- Discover Kerry
They call Kerry 'the kingdom' and when you get there you will see why. Kerry is long sandy beaches, spectacular mountains, deep clear lakes, and varied wildlife.
Lough Leane, Muckross lake, and upper Lake lie at the foot of the McGillycuddy Reeks in Killarney National Park. The Black Valley, where the lakes are, is surrounded by mountains including the highest in Ireland, Carrauntoohill (3400ft) and has beautiful forests and waterfalls.
The Iveragh Peninsula is better known as the Ring of Kerry and is a major tourist trail. The area is hugely popular with tourists but remains unspoilt and spectacular. There is so much to see and do here, pass through the Gap of Dunloe, surf on the stunning Rossbeigh beach or climb to the top of the Torc Waterfall to name but a few. Between Muckross House and Killarney turn right at Molly Darcy’s pub. Here you will find the Blue Pool Nature Reserve, which has trails that will take you around the lake. It’s a great place to sit and take in the sounds of nature all around you. Start in Killarney and drive through Kenmare, Sneem, Waterville, Cahersiveen and Glenbeigh before returning to Killarney. Make sure to travel in an anti-clockwise direction on the Ring of Kerry as this will minimise traffic problems on the more narrow sections of road.
Killarney town is surrounded by some of the most stunning countryside in the world but is itself a worthy place to visit. There are some really great restaurants, bars and hotels in Killarney but you will pay a bit more here than in most places in Ireland outside of Dublin. If you want to avoid the rather considerable crowds that flock here every year, you should visit in late spring or early autumn.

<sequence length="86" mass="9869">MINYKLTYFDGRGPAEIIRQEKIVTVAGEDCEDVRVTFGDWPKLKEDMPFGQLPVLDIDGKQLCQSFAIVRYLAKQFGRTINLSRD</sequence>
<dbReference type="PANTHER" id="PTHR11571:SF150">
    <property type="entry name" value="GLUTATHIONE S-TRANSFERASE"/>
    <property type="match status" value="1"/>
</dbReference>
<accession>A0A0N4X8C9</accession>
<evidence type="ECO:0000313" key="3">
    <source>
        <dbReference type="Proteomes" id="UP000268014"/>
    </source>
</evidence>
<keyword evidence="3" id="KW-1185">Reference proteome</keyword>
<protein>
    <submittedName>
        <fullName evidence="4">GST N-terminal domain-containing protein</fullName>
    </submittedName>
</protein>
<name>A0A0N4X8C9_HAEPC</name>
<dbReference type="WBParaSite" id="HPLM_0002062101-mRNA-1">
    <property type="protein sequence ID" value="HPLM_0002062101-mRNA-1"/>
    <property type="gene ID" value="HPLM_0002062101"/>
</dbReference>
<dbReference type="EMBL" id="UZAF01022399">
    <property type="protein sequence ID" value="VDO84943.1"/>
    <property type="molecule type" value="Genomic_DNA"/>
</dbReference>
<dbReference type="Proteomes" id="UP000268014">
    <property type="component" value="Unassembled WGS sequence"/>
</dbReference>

The Skellig Islands lie 16km off the coast of Kerry. Little Skellig and Skellig Michael are the two islands, and are home to thousands of seabirds, including the worlds' largest colony of Northern Gannets. There are also thousands of Puffins and other birds. On Skellig Michael stands a 6th century christian monastery, and the island is a designated UNESCO world heritage site. Scenes for Star Wars The Force Awakens were filmed here in 2015.
The Blasket Islands will remind many an Irish student of the quite depressing story or biography of Peig Sayers, but don't let that put you off visiting a unique place and one that may someday be a world heritage site. In its day the Blaskets were a wild and inhospitable place but today it is simply a stunning place to visit. It's a great place to come for a walk and to explore a bit. Puffins and seals can be seen as well as an abundance of sea life. If you're lucky, whales and dolphins as well as the mighty basking shark can be spotted around the island. The islands inhabitants were moved to the mainland and also Massachusetts in America in the 1950s. They were a completely Irish speaking population.